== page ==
More than you could Ever Possibly Want to Know about Katt Hernandez

Childhood

I am from Ann Arbor, Michigan- a bucholic, hippie infused town full of trees and university types in the midwest, about 45 minutes from Detroit. I started banging on the piano when I was four. We only had a toy one, but every year we would visit my grandmother and great grandmother in New Castle, PA(an exiting town full of boarded-up factories, empty store fronts, widows, and pizza joints). They has a baby grand, a player piano, and a giant nineteenth century music box with huge brass “records”.

My grandmother’s cool musical toys- on the left is my great-grandfather’s “Music Box”. It was entirely mechanical, and played huge, metal disks with notches punched into them. The player piano was my favorite- she had about fifty rolls, ranging from old classical parlour music to four handed versions of “The Candy Man” and “The Girl from Ipenema- even Libarace playing “The Godfather”! 

I would slam my hands into pianos expecting to hear the sounds that the men I saw in tuxedos on TV made. I was sorely disappointed. My father, who was reclusive, violent, psychotic- but also a genius and into many very beautious things- was a frustrated pianist-come-computer programmer. His parents delivered his old Spinett to him from New York when I was about seven years old. He went out and bought a book of Scott Joplin rags, and I watched him play over his shoulder. Eventually I figured out how to play some of them by watching. The vocal music teacher at school let me play the first two parts of “The Maple Leaf Rag” in class, at which the other children laughed heartily. After class she taught me how to play a “boogie-woogie” bass-line, and had me play it with the class on a holiday concert.

My very first concert, playing boogie woogie bass lines with a square suburban kids chorus who really got alot of fun out of laughing at me.

When I was twelve my parents decided to get me piano lessons with the church organist. I discovered that if I watched and listened I could play hard music, and if I tried to read it, I couldn’t. I also decided that from that moment on I would play ONLY Bach and Scott Joplin. Thus became my career as a Difficult Student.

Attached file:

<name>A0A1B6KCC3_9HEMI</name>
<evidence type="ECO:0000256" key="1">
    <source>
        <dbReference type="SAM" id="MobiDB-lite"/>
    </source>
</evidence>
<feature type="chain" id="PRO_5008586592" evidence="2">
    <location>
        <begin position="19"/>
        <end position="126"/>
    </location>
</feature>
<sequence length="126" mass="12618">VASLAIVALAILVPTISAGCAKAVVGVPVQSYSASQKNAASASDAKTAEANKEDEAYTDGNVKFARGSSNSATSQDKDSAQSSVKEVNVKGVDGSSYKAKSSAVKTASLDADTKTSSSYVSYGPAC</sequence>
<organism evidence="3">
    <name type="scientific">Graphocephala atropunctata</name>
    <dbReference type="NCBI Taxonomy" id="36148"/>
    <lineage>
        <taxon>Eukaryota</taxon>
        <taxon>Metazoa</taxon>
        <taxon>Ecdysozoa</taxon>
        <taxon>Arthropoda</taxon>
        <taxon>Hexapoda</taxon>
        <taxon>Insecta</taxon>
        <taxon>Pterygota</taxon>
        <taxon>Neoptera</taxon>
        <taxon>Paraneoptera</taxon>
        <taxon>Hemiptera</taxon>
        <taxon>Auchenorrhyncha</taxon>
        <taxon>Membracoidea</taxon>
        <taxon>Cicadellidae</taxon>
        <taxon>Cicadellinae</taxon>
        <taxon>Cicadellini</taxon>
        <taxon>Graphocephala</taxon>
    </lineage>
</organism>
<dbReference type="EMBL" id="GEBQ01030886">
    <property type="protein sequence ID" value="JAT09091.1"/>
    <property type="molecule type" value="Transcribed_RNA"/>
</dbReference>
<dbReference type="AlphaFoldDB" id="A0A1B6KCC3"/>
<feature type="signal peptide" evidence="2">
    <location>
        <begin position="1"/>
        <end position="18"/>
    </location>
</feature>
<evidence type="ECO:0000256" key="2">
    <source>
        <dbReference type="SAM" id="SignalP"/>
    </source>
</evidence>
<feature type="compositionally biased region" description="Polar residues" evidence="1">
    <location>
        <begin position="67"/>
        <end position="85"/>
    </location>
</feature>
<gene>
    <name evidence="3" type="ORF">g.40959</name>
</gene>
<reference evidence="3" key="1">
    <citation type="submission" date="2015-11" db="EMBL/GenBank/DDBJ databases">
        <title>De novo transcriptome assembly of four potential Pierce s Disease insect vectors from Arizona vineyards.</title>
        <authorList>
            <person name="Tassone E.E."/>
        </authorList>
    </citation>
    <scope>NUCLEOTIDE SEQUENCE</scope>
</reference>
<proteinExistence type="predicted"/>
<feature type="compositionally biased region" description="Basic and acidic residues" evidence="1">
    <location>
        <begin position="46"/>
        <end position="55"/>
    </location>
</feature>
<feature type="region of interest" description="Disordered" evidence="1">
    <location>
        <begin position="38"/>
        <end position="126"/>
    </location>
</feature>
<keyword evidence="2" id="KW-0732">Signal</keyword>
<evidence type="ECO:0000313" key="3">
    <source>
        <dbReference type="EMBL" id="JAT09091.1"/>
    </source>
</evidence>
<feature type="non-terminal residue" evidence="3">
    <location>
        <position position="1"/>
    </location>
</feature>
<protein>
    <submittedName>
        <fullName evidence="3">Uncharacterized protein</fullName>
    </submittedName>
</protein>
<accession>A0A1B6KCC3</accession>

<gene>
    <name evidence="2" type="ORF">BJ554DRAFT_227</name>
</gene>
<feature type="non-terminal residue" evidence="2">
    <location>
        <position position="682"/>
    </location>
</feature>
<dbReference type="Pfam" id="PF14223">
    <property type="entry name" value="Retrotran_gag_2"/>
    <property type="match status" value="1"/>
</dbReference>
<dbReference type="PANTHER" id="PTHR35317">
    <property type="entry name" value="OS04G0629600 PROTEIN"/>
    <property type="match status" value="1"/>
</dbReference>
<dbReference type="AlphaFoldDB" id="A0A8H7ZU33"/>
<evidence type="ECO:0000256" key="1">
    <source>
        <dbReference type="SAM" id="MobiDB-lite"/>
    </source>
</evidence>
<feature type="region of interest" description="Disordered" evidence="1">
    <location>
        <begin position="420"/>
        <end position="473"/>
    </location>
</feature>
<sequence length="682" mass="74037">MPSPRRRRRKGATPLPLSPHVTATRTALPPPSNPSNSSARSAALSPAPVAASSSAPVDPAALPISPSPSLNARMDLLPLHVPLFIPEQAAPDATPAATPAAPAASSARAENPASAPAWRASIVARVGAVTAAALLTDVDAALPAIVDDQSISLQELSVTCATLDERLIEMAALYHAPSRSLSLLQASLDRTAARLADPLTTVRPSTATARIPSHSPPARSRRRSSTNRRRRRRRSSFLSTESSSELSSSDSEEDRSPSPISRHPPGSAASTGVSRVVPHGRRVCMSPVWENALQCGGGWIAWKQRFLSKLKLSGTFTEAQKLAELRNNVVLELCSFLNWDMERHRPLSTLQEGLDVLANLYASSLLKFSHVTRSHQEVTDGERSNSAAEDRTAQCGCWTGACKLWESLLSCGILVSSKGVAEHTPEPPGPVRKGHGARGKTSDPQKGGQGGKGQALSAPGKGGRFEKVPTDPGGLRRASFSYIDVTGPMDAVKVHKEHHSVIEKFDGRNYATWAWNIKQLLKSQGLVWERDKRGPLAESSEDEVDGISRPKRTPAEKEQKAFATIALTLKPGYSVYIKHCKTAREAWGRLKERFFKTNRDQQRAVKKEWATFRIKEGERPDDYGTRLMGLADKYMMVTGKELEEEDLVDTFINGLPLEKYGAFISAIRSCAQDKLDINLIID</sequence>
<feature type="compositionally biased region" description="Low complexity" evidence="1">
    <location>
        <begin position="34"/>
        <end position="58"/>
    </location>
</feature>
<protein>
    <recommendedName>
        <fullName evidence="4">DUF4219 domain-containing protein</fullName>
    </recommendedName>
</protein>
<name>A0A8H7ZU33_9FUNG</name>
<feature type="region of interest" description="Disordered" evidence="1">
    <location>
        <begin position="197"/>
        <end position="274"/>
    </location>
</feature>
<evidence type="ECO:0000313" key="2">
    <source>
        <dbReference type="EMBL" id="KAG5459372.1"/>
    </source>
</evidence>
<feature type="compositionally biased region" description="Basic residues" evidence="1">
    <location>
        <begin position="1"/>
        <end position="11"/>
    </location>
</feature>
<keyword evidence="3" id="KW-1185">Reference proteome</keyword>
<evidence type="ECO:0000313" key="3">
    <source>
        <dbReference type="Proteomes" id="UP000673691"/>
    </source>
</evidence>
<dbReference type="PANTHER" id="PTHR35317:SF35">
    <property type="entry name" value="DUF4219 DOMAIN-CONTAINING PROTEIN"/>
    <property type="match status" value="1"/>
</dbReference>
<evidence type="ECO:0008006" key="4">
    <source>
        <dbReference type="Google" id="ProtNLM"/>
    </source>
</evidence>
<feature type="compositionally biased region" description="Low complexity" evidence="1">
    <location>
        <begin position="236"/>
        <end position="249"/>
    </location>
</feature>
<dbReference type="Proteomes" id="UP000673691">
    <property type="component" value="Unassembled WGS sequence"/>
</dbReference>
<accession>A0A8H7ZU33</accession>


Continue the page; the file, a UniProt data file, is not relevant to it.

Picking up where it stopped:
Every summer I took a kids workshop called “Cultural Arts Daycamp”. It was taught by an artist, a dancer, and a theater person. I was in love with it. There were three workshops each summer, each with a different theme(dreams, mystery, science fiction, dinosaurs, etc.). We would build sets, create a script(sometimes with music), and choreograph dances. Then we’d put on the show at the end for our parents. I am quite sure everyone who taught it was an idealistic young arts student of some kind. I was very sad when I turned twelve and was too old to go anymore.

Dressed up to be in a chorus line and sing “Take me out to the Ball Game” at Cultural Arts Daycamp.

I also took drawing classes at the area’s Art and Natural History museums. The Natural History museum was full of taxidermies of all kinds of animals, most of which were fifty or a hundred years old. It was an old fashioned museum, with skeletons and dioramas, and huge marble and wood fixtures and a funny mothball smell. My teacher was up in her seventies, and had assembled the museum’s geological samples in the ancient days of her youth. I loved it there, and the geologist and I became friends, taking long walks through the museum and talking about the universe. I also took childrens’ tapdance, ballet and “modern” dance classes. My best friend was my dance teacher Linda. I would go to her house and hang out with her when I was seven or eight years old, and we’d look at great photography books of famous dancers at the foot of the spiral staircase at teh center of her apartment. But then she moved away.

When I was about ten, my best friend Charlotte brought home a violin from school(she was a year older than me). I had originally planned on playing the flute, but because of this I play violin instead. The first thing I did with it was lay it across my lap and try to bow it like a saw. I played little odes to her cat on it. This was because i thought her cat was a god queen, and also my “real” mother.The violin teacher at school really didn’t like me very much, so I was sure I was really pretty bad at playing the violin, and would never amount to anything at it.

I spent my time worshiping hallucinitory gods, reading Greek, Indian and Nordic myths and memorizing star charts, watching war movies, documentaries and b-grade horror and science fiction films on television with my psychotic father, playing the piano, practicing the violin, and wishing feverently that Doctor Who would show up in his space-time telephone booth and take me to the planet I believed I was from. I thought it was still medieval times in Scotland, and decided fixedly and pointedly on a career as a wandering troubadour there.

Teenagehood